Regrettably, I must say that the Government's statement cannot conceal the fact that it is greatly overdue and arrives at a time when political tension is higher than in the past. That is why we regard it as of particular importance that the Government statement be supplemented by an immediate constitutional decision regarding Jerusalem the capital. The particular concentration of powers against us on this issue requires us to be constantly on our guard....

I would like to note that our agreement to the Government's practical decisions cannot be interpreted as acceptance of certain facts or of foreign rule over part of Jerusalem. We support any plan to define Jerusalem as our capital and aid its development and expansion.

We advocate an information campaign to gain world opinion, and counteract the lack of understanding about us in the U.N. and the world. We believe that the Almighty will not fail Israel, and that the will of the nation throughout its dispersions, as well as of the entire nation that dwells in Zion, will serve as a firm guarantee for the fulfillment of the aspirations of generations that all Jerusalem shall be ours, in our hands, under our sovereignty and our one and only capital.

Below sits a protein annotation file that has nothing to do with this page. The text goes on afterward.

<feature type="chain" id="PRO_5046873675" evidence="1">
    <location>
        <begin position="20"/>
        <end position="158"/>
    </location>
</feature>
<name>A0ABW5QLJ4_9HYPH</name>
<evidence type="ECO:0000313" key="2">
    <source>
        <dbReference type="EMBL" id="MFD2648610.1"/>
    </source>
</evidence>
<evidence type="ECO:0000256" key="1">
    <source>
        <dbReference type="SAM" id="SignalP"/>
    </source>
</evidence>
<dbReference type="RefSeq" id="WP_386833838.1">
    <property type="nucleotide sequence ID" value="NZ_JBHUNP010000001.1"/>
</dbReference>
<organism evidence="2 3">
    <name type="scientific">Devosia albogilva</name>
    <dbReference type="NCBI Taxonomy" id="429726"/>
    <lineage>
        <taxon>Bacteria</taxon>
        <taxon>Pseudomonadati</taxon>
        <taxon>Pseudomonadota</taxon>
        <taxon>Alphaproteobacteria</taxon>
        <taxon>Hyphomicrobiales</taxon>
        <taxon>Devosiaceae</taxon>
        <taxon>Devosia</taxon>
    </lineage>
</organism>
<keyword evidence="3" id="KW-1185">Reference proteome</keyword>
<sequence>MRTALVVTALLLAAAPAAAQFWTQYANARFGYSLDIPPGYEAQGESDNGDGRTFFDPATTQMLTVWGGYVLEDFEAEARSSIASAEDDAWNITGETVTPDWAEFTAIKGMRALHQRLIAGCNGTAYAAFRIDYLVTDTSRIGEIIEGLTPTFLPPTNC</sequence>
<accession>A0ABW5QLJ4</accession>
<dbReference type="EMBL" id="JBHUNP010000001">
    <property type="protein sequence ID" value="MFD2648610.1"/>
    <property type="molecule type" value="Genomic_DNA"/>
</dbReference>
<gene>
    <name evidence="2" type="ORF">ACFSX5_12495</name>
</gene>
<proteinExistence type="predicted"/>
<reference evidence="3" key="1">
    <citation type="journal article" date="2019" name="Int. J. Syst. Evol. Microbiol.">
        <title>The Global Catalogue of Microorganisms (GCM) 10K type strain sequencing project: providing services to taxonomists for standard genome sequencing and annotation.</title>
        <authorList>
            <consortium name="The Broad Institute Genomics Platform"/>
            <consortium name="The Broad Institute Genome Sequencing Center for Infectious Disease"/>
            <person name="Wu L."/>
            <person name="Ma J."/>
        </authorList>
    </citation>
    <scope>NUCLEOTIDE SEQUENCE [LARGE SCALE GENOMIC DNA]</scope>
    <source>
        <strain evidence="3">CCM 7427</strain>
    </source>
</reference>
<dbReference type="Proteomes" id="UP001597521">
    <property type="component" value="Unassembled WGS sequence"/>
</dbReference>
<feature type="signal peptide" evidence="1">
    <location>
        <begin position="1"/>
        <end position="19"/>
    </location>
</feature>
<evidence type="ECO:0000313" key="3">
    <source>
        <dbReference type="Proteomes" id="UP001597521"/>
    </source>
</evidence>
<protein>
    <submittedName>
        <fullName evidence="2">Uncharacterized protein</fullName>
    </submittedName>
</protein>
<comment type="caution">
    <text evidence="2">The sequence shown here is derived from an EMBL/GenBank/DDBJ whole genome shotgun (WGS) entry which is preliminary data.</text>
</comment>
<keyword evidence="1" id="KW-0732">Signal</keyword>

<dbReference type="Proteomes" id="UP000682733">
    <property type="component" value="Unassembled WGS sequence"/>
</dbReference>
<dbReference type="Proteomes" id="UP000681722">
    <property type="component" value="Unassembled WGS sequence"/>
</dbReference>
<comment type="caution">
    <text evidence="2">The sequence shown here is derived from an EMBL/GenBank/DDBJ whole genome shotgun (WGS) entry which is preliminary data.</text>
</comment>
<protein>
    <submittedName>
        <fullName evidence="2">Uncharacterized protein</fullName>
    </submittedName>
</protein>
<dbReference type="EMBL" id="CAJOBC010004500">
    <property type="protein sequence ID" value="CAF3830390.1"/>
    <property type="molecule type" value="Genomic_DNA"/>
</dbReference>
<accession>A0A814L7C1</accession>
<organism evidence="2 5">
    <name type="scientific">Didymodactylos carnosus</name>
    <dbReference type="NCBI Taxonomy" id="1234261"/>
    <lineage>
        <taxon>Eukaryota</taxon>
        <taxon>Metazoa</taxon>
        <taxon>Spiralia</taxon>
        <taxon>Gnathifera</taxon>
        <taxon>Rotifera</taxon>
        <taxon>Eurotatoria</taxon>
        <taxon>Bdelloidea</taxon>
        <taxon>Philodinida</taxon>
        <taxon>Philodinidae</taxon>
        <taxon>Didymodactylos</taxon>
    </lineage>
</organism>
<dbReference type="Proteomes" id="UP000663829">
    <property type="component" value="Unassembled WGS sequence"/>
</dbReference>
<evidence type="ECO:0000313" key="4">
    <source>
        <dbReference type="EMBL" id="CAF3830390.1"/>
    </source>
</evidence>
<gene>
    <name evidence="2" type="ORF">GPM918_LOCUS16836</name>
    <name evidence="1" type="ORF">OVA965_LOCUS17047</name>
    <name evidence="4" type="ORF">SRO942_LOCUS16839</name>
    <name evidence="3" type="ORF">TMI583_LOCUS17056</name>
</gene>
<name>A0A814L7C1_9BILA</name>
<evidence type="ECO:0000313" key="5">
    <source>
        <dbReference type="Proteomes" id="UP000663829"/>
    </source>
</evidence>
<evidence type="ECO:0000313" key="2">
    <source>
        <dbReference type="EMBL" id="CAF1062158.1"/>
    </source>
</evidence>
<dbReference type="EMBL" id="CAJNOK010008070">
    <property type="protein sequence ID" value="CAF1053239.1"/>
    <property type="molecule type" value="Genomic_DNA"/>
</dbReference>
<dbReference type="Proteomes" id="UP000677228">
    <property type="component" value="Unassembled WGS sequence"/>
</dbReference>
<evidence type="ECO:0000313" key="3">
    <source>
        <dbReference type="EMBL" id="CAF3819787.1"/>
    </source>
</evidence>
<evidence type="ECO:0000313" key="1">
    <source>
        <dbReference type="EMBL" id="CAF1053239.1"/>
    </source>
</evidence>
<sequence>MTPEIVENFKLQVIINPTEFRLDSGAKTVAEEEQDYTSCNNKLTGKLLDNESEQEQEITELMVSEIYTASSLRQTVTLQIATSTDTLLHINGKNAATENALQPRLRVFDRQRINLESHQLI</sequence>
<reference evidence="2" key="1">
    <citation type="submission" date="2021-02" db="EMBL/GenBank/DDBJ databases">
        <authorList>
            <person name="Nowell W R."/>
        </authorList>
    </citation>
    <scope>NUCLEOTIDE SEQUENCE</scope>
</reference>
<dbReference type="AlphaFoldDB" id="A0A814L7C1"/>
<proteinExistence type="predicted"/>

M. Wilner (Maki): Distinguished Knesset, it is regrettable that there is no general debate on Jerusalem and the Government's foreign policy today, because that would enable the Knesset to reveal to the nation all the reasons for Israel's complex and grave political situation in every sphere: foreign policy, the issue of Jerusalem and economic policy.

Many of our sons shed their blood for Jerusalem. In a recent sitting the Prime Minister reported how many soldiers fell in the battles fought by the IDF for Israel and Jerusalem, letting it be known that many of those who rant and rave about Jerusalem did not make the greatest sacrifice on the battlefield.